1. FX volumes will continue to increase.

FX volumes will increase given (i) the likely volatility resulting from Italy, Brexit legislation, Eurozone issues and trade tensions (ii) good availability of credit including through new credit mediums (iii) continuing trend for more funds to hedge actively. I would expect the growth to be consistent with prediction #1 above.

  1. Singapore’s ambitions to have local matching engines will become a reality.

2019 will be the year when Singapore’s ambitions to have local matching engines will be realized. The current paradigm of New York, London and Tokyo dates from 1991 when the predecessor product to EBS was launched in those three locations. Asia looked very different then from now. Singapore’s volumes have equalled or exceeded Japan’s volumes since 2006. More particularly, given the distance of Singapore from other centers and the large number of medium sized institutions in Southeast Asia, both ECNs and market makers are likely to add Singapore as a fourth data center on their networks. Whether most go to SGX or Equinix is still an open question.

  1. Pre-trade risk will become a business necessity.

In U.S. equities it is a regulatory requirement. In FX it is becoming required by fund management. Increasingly it is required by prime brokers. We will soon regard pre-trade risk management in the same way that we wear seatbelts in cars and provide car seats for small children.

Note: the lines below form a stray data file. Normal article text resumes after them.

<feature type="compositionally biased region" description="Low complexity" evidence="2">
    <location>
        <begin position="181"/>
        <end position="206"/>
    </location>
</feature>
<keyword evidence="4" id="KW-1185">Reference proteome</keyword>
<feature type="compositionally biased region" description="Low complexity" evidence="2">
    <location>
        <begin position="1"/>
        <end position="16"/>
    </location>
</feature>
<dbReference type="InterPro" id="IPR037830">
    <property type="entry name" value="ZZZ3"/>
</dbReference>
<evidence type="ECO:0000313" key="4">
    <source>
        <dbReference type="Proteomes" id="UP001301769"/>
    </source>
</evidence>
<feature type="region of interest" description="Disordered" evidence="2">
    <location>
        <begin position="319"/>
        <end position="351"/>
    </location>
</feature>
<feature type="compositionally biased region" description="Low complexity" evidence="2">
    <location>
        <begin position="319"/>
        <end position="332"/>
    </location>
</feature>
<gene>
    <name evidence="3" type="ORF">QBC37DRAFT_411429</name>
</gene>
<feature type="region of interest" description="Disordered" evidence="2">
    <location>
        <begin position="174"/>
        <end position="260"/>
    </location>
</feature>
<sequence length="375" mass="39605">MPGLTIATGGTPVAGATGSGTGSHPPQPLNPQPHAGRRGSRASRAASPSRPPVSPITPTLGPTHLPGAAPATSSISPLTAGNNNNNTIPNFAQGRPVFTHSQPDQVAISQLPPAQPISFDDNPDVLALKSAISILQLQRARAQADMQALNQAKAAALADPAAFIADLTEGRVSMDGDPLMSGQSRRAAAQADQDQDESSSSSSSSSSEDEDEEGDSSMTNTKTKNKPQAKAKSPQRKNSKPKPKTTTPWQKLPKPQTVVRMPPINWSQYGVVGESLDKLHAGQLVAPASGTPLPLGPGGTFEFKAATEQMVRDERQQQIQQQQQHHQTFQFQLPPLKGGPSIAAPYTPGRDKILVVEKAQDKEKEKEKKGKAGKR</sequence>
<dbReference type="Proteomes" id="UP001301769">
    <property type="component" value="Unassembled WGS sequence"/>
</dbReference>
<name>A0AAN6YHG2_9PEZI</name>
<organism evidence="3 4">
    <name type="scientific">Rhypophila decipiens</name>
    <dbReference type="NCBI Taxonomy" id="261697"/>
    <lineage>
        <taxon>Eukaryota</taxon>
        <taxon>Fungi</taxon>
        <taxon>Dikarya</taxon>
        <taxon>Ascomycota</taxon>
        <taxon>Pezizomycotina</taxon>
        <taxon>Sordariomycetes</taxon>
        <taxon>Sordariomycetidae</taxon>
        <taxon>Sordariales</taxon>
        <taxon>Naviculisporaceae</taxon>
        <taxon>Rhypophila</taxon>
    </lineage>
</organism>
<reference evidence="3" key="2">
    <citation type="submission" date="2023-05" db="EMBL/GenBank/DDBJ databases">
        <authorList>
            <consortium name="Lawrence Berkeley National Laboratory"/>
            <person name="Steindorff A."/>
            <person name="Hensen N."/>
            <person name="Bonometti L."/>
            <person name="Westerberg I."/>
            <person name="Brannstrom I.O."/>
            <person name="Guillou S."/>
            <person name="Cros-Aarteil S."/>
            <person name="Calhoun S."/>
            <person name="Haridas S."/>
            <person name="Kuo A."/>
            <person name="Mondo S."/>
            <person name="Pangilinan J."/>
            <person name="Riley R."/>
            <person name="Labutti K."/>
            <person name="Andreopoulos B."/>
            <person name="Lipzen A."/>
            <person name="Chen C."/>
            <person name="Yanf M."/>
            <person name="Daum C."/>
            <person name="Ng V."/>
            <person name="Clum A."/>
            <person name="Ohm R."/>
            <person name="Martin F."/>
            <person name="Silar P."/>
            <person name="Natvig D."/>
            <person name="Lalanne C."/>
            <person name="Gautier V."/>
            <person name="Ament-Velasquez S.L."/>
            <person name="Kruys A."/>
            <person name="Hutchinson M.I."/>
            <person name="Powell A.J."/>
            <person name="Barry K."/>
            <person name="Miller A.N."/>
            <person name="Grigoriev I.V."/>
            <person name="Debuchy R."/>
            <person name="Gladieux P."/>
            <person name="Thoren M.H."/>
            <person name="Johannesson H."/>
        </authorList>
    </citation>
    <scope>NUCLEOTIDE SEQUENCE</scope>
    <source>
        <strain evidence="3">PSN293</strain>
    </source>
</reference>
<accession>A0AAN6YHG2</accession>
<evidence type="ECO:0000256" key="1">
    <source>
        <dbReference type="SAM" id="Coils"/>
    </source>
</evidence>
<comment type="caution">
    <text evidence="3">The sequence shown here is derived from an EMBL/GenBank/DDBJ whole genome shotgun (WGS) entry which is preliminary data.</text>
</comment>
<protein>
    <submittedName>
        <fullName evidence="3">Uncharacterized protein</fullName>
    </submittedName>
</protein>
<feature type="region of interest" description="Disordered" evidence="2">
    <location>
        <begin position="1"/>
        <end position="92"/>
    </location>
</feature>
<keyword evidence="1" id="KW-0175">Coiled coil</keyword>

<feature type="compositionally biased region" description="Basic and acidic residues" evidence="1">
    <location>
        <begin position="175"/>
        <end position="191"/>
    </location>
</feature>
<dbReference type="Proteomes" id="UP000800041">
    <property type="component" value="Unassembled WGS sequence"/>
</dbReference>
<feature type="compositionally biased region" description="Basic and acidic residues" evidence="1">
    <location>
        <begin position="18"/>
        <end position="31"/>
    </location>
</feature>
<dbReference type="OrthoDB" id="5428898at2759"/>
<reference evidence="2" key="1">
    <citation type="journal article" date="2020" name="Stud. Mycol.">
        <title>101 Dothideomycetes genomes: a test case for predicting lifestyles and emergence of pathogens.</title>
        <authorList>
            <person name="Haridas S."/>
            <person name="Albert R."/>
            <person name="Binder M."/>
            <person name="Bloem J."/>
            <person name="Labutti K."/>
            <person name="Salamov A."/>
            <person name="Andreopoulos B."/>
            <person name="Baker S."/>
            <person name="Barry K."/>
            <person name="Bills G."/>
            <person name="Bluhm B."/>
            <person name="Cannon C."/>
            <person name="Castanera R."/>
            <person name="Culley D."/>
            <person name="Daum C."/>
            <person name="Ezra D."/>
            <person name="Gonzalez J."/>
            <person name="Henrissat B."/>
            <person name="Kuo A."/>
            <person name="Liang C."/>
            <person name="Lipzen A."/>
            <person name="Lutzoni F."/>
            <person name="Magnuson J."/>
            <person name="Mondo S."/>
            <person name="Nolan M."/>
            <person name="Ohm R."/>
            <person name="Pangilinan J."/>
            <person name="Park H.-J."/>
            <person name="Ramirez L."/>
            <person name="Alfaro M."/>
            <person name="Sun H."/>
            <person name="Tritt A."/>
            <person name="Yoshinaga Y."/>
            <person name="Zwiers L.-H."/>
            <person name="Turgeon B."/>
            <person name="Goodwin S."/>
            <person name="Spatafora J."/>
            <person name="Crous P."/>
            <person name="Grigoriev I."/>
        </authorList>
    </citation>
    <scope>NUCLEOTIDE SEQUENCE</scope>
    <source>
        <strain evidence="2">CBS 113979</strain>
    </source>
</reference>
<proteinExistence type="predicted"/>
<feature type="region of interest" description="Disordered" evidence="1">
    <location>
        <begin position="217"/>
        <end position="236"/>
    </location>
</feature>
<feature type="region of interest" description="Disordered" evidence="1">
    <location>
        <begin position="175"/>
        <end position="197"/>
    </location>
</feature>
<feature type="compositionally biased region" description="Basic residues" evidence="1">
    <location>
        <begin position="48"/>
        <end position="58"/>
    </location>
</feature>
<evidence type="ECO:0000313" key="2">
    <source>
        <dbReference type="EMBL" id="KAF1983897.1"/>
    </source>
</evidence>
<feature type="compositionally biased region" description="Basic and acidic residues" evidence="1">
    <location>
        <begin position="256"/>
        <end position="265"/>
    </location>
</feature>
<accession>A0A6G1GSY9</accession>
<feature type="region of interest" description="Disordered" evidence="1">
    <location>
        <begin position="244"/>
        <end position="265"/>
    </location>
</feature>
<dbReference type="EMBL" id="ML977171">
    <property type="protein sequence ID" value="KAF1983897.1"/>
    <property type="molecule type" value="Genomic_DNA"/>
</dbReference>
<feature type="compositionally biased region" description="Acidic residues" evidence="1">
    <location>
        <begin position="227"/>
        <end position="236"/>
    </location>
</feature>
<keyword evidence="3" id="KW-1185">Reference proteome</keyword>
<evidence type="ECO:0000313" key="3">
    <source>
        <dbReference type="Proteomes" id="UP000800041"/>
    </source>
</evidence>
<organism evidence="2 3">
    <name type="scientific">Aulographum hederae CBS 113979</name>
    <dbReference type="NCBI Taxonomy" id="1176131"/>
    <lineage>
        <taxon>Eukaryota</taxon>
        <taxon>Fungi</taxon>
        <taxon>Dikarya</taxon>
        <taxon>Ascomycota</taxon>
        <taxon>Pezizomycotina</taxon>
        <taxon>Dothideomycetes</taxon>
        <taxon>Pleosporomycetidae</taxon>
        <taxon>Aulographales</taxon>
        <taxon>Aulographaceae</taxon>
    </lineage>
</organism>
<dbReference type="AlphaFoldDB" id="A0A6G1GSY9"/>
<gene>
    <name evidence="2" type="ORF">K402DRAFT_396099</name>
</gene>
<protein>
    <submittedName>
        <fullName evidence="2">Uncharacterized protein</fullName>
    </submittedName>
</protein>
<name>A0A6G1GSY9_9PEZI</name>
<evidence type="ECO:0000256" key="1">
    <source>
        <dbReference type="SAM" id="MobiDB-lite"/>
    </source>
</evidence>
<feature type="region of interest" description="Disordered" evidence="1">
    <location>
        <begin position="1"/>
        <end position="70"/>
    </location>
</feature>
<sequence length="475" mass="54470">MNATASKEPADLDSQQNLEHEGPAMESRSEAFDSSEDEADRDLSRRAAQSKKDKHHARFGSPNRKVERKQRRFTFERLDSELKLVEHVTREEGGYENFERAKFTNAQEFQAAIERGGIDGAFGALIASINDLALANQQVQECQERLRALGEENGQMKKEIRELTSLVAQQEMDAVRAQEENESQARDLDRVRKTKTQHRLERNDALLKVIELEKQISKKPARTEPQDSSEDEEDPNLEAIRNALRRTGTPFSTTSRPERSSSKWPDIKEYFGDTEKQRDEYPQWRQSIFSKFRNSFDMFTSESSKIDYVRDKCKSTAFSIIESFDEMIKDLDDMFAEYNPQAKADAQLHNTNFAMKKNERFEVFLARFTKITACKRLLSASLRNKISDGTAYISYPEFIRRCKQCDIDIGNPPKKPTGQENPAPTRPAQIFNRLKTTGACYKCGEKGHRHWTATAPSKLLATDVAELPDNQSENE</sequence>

1. The next recession will not begin in 2019, but it will be the length, less the depth, that is concerning when it does arrive.  

I do think we will hear considerably more about the likely impact of the next recession and particularly about its length. The size of the U.S. deficit, especially since the U.S. tax cut, U.S. interest rates that are still at historically low levels (Federal Reserve’s benchmark target is 2.4% compared with 4.25% in December 2007, at the start of the last recession) with limited consequent scope to reduce rates substantially, and the fact that Europe has not addressed its differing north-south fiscal policies augur for a longer but shallower recession than the last one.

  1. We will see viable pilots for T+0 trading

It’s not a new idea. Back in in 1999 there was a an initiative named “Foreign Exchange Differences Settled” (FXDS) that was widely discussed, attracting interest from the various central bank FX committees (see this contemporary paper from New York FXC). I recall it garnered particular support in Japan, as illustrated in this Euromoney article. The focus then was on reducing settlement risk in a pre-CLS world (only the net amounts were to be settled). The reason it did not gain a critical mass of support was the difficulty of moving manual traders from T+2 to T+1. CLS, and other competing solutions at that time, did not require changes to dealer behavior. Today the purpose of moving to T+0 would be faster delivery and, of course, there are far fewer manual traders to move. Already there are signs that this may happen. CLS is launching CLS Now, subject to necessary approvals. California-based startup 9th Gear, which former Royal Bank of Canada FX head, Ed Monaghan, is involved, will attempt to move us T+0 trading.    

We will review these projections, as we did this year, at the six month mark and again at year end. If you would like to speak discuss my predictions or share your own thoughts, please contact me at jsinclair@marketfactory.com